Photos show preteen girl in sexy poses
Dear Annie: I have worked with “Gloria” for several years. I’ve always enjoyed looking at photographs of her two kids, but lately I’ve become uncomfortable with these snapshots.
Gloria’s daughter just turned 12, and all the pictures show her in very provocative poses with arched back, pouty lips, heavy makeup and even cleavage. I am concerned that she is encouraging the girl to pose in this seductive manner because she shows the photos with tremendous pride to both male and female co-workers.
Others have mentioned the sexual undertones of the pictures. Should I tell Gloria these photos make me uncomfortable and I don’t think they should be shared with others, especially men? I doubt she’d take it well. Photographic Phriendship
Dear Photo: It continues to amaze us that so many otherwise caring parents believe it is flattering to turn their preadolescent children into sex objects. You can gently point out to Gloria that these photographs make her daughter look like a little tart and people might get the wrong idea. Gloria may scoff, but it will make her think twice about displaying these pictures at work. Other than that, compliment only the more natural photographs and be visibly less interested in the not-quite kiddie porn.
Dear Annie: My husband has an office that doubles as a spare bedroom. Every holiday season, we have overnight company and need extra sleeping space. In order to make room, I have to pick up papers from under the desk, the computer, the floor, etc. Last year, I carried 30 boxes of papers to the basement.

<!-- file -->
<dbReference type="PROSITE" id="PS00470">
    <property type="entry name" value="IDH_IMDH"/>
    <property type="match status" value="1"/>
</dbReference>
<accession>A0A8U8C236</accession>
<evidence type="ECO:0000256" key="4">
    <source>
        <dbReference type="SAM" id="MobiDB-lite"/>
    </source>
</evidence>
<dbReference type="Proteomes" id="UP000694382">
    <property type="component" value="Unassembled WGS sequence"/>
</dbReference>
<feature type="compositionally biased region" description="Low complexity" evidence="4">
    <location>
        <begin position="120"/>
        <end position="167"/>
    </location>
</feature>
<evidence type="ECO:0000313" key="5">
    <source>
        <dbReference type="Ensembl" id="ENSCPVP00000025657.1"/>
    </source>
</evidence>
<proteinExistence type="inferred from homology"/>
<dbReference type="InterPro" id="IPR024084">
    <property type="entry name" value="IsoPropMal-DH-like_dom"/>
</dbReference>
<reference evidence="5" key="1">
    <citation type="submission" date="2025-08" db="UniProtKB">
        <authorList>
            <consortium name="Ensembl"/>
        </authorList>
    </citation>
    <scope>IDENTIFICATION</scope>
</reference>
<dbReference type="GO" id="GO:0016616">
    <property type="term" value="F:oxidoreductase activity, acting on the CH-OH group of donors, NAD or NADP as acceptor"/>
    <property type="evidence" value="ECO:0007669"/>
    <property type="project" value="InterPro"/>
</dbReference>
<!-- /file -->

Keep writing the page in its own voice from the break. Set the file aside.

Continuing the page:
My husband hates to sort through all this. I have set up two file cabinets, bookshelves and a cubby with 24 slots. I’m trying to get him to work with me on the boxes in the basement so I won’t throw out something important, but he balks at the idea. I’ve asked him to give me just one hour a day (we are both retired), but it is a struggle. If he lives to be 100, he could never read all the old magazines he is saving. He tries to show me where things are located, but all I see is chaos. Buried in Paper
Dear Buried: Your husband is a packrat, and the thought of going through his stuff is paralyzing, so you will have to do the lion’s share of organizing. Set a time for his assistance — say, right after breakfast — and make it 15 minutes instead of an hour. Sort through some things in advance. Show him a pile of magazines and tell him to pick out what he wants because the rest goes. (And do it.) Financial papers should be arranged by year, and trash should be shredded. If your husband sees that he can accomplish something in those 15 minutes, he may be willing to do more.
Dear Annie: I appreciate your including the quote from President Lincoln on Patriot Day. The quote, however, actually reads: “We here highly resolve that these dead shall not have died in vain; that this nation, under God, shall have a new birth of freedom; and that this government of the people, by the people, for the people, shall not perish from the earth.”
I am not about to speculate as to why “under God” was missing. As a history teacher, however, I challenge my students on the importance of accuracy in quoting primary sources and archaic texts. Thank you for an apt quotation. D.G. in Ohio
Dear D.G.: It was not our intent to leave out any words. There are often minor editing errors when material is transcribed from one source to another, and although readers don’t generally notice, any time “God” is left out, we hear about it. Our apologies to anyone who was accidentally offended, along with our thanks for the opportunity to reprint the quote in its entirety.
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